Shumlin hits political turbulence over state planeJeb Wallace-Brodeur / Staff File Photo
State aviation program administrator Guy Rouelle stands next to the 1962 state-owned Cessna. Gov. Peter Shumlin used the plane on the way to a campaign fundraiser last fall.
MONTPELIER — Until recently, most Vermonters probably weren’t aware that the state had its own plane. But news that Gov. Peter Shumlin used the single-engine Cessna in the run-up to last year’s election has lent the aircraft some celebrity.
On Sept. 27, Shumlin hopped aboard the state-owned plane to make a late-evening flight from Lyndonville to Middlebury. It was one of his five flights aboard the 1962 Cessna last year, but it’s proving to be the most controversial.
That’s because Shumlin was en route to Middlebury State Airport so he could catch a car ride to a campaign fundraiser at a private home in Lincoln. When the Burlington weekly Seven Days broke news of the trip last weekend, administration officials asked the campaign to reimburse taxpayers for the flight.
Officials at the Agency of Transportation valued the Lyndonville-to-Middlebury leg at $65.80. Deputy Chief of Staff Susan Allen said Tuesday the administration requested reimbursement “to err on the side of caution.”
“The question was raised and we could argue about it,” Allen said Tuesday. “But we’re not going to argue about it.”
Jack Lindley, chairman of the Vermont Republican Party, issued a statement Tuesday accusing the Democratic governor of using state property for his own political benefit. He said it’s troubling that the state sought reimbursement only after the facts were made public.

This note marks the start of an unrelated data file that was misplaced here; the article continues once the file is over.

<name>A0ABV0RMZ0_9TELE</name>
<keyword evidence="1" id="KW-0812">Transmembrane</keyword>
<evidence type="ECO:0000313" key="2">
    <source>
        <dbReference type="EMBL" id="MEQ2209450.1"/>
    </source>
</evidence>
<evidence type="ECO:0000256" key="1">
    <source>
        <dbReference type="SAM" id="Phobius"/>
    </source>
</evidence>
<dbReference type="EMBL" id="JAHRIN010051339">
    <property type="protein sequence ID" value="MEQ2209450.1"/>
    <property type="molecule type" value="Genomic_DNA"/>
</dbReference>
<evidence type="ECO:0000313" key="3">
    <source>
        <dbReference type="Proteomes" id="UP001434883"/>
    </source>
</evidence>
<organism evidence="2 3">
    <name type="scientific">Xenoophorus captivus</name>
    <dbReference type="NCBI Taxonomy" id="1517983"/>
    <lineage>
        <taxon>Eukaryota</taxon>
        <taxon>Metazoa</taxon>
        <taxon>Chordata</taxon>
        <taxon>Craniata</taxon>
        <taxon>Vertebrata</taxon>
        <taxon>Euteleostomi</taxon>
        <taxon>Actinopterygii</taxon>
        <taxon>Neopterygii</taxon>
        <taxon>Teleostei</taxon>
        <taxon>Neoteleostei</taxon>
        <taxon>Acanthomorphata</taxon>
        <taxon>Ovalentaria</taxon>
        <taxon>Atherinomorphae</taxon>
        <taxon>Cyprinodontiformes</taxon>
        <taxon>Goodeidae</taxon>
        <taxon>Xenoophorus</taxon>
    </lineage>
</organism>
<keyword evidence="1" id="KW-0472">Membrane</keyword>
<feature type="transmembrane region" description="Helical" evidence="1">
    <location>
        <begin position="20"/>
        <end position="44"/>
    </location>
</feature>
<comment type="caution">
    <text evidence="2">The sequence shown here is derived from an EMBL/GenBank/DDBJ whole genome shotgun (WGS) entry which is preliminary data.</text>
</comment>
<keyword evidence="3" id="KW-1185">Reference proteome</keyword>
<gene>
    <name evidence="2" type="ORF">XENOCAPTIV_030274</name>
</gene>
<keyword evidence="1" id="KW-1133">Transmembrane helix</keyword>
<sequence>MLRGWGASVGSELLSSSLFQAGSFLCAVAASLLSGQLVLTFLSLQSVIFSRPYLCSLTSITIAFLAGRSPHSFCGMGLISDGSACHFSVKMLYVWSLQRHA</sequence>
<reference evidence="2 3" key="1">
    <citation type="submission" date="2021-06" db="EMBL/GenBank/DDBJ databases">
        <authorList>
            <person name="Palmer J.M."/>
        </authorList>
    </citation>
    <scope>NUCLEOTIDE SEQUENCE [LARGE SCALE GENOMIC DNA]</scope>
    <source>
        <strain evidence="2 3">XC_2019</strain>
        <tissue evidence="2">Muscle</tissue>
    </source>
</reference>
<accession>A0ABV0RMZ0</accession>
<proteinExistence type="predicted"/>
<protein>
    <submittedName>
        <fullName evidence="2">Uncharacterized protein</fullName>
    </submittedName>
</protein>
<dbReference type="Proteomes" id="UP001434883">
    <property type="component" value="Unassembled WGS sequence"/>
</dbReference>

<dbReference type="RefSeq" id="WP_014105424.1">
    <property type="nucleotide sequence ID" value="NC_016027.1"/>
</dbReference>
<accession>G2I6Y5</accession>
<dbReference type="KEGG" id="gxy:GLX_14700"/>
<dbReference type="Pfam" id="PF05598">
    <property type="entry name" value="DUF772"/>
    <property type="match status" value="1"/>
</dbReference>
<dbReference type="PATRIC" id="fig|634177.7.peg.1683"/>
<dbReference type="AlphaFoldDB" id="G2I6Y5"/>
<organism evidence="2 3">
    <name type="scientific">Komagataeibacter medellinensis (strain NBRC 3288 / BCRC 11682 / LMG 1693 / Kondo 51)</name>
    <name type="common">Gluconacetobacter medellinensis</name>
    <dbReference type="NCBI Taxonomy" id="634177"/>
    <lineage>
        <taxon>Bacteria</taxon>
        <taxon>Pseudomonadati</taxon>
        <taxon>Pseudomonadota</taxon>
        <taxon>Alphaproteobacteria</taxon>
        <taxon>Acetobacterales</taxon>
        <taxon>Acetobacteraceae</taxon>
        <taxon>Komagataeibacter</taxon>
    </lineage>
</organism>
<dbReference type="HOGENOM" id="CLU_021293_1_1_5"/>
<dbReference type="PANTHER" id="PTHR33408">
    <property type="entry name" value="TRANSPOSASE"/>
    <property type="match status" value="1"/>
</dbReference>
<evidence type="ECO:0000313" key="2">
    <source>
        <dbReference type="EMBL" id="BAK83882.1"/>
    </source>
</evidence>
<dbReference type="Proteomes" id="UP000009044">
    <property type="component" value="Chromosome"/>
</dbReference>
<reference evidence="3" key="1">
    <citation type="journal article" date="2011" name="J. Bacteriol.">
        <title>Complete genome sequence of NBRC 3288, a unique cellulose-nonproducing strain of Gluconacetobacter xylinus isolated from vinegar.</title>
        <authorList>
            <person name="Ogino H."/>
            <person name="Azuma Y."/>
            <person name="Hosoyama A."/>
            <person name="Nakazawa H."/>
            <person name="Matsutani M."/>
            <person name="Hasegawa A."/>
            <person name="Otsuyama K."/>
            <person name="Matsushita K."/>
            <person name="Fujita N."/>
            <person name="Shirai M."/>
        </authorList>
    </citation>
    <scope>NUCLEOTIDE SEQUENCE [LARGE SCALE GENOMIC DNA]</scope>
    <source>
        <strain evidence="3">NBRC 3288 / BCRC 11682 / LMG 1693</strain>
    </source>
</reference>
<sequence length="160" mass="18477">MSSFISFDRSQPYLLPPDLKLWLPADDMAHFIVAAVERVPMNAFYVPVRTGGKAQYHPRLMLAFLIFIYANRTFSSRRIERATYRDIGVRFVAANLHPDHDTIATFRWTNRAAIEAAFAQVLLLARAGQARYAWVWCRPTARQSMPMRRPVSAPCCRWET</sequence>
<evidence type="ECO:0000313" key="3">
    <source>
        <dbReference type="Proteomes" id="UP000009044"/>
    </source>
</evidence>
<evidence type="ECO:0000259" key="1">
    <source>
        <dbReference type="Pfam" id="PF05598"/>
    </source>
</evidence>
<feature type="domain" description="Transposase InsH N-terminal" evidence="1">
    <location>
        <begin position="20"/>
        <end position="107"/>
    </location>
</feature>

“Vermonters need to be concerned when they see the governor begin to use his office to access state resources and use them for his personal benefit,” Lindley added in a phone interview. “It’s a scary mentality to see taking hold.”
Lindley said the amount the campaign was asked to reimburse the state is too small.
“I can’t imagine that that covers the gas, let alone the time of the staff, the maintenance on the aircraft, things like that,” Lindley said.
Shumlin had flown from Berlin to Newport to Lyndonville on official business that day to oversee a series of economic developments, according to records first obtained by Seven Days.
Allen said the trip to Middlebury was only a small diversion. She said the governor had to be dropped off somewhere after completing his official duties and he simply asked to be flown to Middlebury instead of Berlin.
All five of the governor’s trips aboard the plane came during a nine-week period before the election. Allen said that’s because he didn’t find out it existed until August, at which point he decided to use it to solve some dilemmas posed by his busy schedule.
The Shumlin administration in its budget proposal last month asked lawmakers to replace the three-seat Cessna with a five-seat, $1.5 million Beechcraft Baron. Transportation officials said the Cessna had serious maintenance issues that would cost more to fix than the plane was worth.
But lawmakers criticized the proposal, saying the state could ill afford a top-shelf plane as it was pondering an increase in gas taxes to cover a $36 million shortfall in the transportation budget. Lindley on Tuesday said revelations of Shumlin’s use of the plane last year raise questions about why his administration is seeking a new one now.
“It seems pretty obvious to me that he wants something with a wider range, something that can fly to Washington, D.C., or wherever else he wants to go to expand his political fortunes,” Lindley said. “I guess he wants the taxpayers to pay for his political ambitions.”
Allen said the request for the new plane came from transportation officials, not from Shumlin.
The Cessna has been grounded since shortly after the election last year because of maintenance issues, according to Allen. The administration, meanwhile, has backed off its proposal to buy a replacement.
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